ItemLearning Achievement in Advanced Degree Programs: A Summary Analysis of the 2020 Graduate Program Assessment Reports( 2021-09-20)The University of Hawai‘i at Mānoa (UHM) is a public research-intensive comprehensive university, accredited by the Western Association of Schools and Colleges Senior College and University Commission (WSCUC). UHM faculty conduct program and institutional level learning assessment mainly for the purpose of improvement of teaching and learning. The learning assessment activities and reporting also help the institution maintain its accreditation status. The institutional accreditation standards require that systematic investigations of student learning achievement take place for all graduate degrees and that findings are applied to the design and improvement of curricula, pedagogy, and assessment methodology. The main mechanism used to document program level learning assessment activities is through the program assessment reports that the Assessment & Curriculum Support Center (ACSC) periodically collects from all academic degree programs. In 2020, the ACSC collected 140 reports on program learning assessment from 141 advanced degree programs at UHM, a 99% submission rate. This report summarizes the advanced degree program learning assessment status at UHM based on the analysis of these program assessment reports. In addition, this report describes how the Center has used the program assessment reports to analyze student learning achievement on Institutional Learning Objectives (ILOs) for the advanced degree programs.
ItemThe University of Hawai‘i at Mānoa NSSE 2015 Civic-Engagement Survey Items Analysis Report( 2020-04-30)The National Survey of Student Engagement (NSSE), administered to the University of Hawai‘i at Mānoa’s (UHM) freshmen and seniors in 2015, provides valuable insights into students’ self-reported learning experiences. The campus identified six survey items related to civic engagement. Overall, the survey revealed substantial civic engagement opportunities that students experience at the UHM. A majority of freshmen and seniors1 reported that they participated in at least one potential civic engagement activity. Specifically: (1) 81% of the seniors (1012 out of 1255) reported participating in at least one civic activity, including field experience (e.g., internship), community service, volunteer work, or co-curricular activity, such as joining a student club. (2) About two-thirds of the seniors reported opportunities to apply their learning to societal problems (65%) and to take courses that included a community-based project (64%). (3) Slightly more than half of the seniors participated in a field experience (52%) and community service (55%). (4) Proportionally, more seniors reported participating in field experience and in community service than their freshmen counterparts did.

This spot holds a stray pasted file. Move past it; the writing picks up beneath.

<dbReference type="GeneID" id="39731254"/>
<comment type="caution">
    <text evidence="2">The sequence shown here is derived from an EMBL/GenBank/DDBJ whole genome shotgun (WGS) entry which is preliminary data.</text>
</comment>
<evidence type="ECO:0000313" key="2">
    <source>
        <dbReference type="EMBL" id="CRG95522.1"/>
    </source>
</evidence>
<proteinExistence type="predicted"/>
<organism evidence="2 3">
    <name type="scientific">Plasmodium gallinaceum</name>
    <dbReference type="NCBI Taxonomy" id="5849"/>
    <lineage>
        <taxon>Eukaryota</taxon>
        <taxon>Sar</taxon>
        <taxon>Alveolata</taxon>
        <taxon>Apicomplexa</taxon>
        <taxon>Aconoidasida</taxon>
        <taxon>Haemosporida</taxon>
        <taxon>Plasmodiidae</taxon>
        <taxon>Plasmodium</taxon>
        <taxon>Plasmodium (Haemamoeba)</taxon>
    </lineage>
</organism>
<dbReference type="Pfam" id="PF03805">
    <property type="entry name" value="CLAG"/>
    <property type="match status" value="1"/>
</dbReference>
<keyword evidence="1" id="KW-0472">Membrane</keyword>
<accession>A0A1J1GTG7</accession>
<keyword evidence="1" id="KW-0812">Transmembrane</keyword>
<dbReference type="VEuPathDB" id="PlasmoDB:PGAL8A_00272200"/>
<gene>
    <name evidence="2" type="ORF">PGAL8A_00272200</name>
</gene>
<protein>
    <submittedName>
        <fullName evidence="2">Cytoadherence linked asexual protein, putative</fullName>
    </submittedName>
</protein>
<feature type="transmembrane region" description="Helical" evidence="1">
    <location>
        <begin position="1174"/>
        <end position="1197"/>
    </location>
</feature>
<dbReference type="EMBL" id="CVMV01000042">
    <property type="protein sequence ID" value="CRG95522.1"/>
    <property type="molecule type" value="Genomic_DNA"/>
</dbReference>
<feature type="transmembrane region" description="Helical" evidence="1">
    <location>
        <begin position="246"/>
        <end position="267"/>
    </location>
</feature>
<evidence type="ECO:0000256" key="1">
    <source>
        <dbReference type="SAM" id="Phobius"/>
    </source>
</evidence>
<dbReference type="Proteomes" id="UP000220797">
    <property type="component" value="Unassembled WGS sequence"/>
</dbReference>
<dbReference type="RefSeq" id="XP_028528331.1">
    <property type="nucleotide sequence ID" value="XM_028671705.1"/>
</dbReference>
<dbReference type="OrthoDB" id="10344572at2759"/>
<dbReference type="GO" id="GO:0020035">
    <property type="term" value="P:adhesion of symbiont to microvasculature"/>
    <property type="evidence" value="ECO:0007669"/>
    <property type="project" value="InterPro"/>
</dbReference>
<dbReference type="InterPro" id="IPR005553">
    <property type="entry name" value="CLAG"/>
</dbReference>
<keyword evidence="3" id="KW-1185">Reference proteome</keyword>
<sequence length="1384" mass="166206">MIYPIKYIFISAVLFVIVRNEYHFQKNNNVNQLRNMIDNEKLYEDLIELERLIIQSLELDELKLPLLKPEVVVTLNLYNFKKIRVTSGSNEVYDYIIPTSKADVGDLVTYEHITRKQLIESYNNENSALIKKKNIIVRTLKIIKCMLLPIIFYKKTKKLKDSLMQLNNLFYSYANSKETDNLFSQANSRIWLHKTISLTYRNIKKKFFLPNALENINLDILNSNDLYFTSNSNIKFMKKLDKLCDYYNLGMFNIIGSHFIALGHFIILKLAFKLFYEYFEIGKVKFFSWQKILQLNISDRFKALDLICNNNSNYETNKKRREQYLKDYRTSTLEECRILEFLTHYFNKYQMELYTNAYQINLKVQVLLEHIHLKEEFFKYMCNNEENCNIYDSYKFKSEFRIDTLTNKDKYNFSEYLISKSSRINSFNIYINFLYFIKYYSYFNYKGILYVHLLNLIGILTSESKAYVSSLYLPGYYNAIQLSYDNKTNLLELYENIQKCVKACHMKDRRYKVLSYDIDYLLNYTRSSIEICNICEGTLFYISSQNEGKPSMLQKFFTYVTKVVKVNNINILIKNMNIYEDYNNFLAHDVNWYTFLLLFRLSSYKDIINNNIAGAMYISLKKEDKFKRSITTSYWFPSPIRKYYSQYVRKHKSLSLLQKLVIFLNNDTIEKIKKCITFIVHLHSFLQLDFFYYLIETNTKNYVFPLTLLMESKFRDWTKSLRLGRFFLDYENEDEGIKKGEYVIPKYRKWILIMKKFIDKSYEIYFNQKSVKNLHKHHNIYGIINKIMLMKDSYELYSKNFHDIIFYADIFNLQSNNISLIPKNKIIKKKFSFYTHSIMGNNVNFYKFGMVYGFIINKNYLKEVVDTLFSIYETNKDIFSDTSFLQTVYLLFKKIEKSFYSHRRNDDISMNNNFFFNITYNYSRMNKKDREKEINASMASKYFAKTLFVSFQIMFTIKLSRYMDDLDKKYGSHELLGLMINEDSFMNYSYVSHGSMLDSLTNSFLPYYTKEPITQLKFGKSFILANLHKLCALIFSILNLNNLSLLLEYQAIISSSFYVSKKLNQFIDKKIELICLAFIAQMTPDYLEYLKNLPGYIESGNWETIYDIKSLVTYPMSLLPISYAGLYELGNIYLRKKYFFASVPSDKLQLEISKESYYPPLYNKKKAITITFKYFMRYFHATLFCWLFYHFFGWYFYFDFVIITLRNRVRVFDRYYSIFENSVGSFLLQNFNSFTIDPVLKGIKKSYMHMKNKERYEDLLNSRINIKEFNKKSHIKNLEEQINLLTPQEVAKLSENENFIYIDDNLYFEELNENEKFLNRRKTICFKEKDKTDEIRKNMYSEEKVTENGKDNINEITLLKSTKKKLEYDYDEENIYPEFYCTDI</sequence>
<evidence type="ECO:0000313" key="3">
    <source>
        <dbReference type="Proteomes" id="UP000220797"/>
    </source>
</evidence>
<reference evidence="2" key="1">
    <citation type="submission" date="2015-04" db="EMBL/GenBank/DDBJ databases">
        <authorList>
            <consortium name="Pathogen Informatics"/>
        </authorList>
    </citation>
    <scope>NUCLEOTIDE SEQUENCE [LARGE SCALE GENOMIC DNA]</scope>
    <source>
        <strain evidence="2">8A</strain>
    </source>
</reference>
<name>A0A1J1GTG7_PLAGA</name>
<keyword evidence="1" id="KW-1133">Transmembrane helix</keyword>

Item2019 Global Environmental Science Alumni and Graduating Students Focus Group Report( 2020-02-19)In 2019, six Global Environmental Sciences graduating students and alumni participated in a focus group interview. The focus group intended to investigate students’ perception of the curriculum support structure and the impact of the curriculum on their learning outcomes achievement and skill development. Participants considered the curriculum support structure to be imperative to their undergraduate research and thesis completion. Most participants were highly satisfied with the program and reported high levels of learning achievement, especially in research skill development. Participants also acknowledged the undergraduate chair for his personal and individualized support. They provided helpful suggestions for program improvement.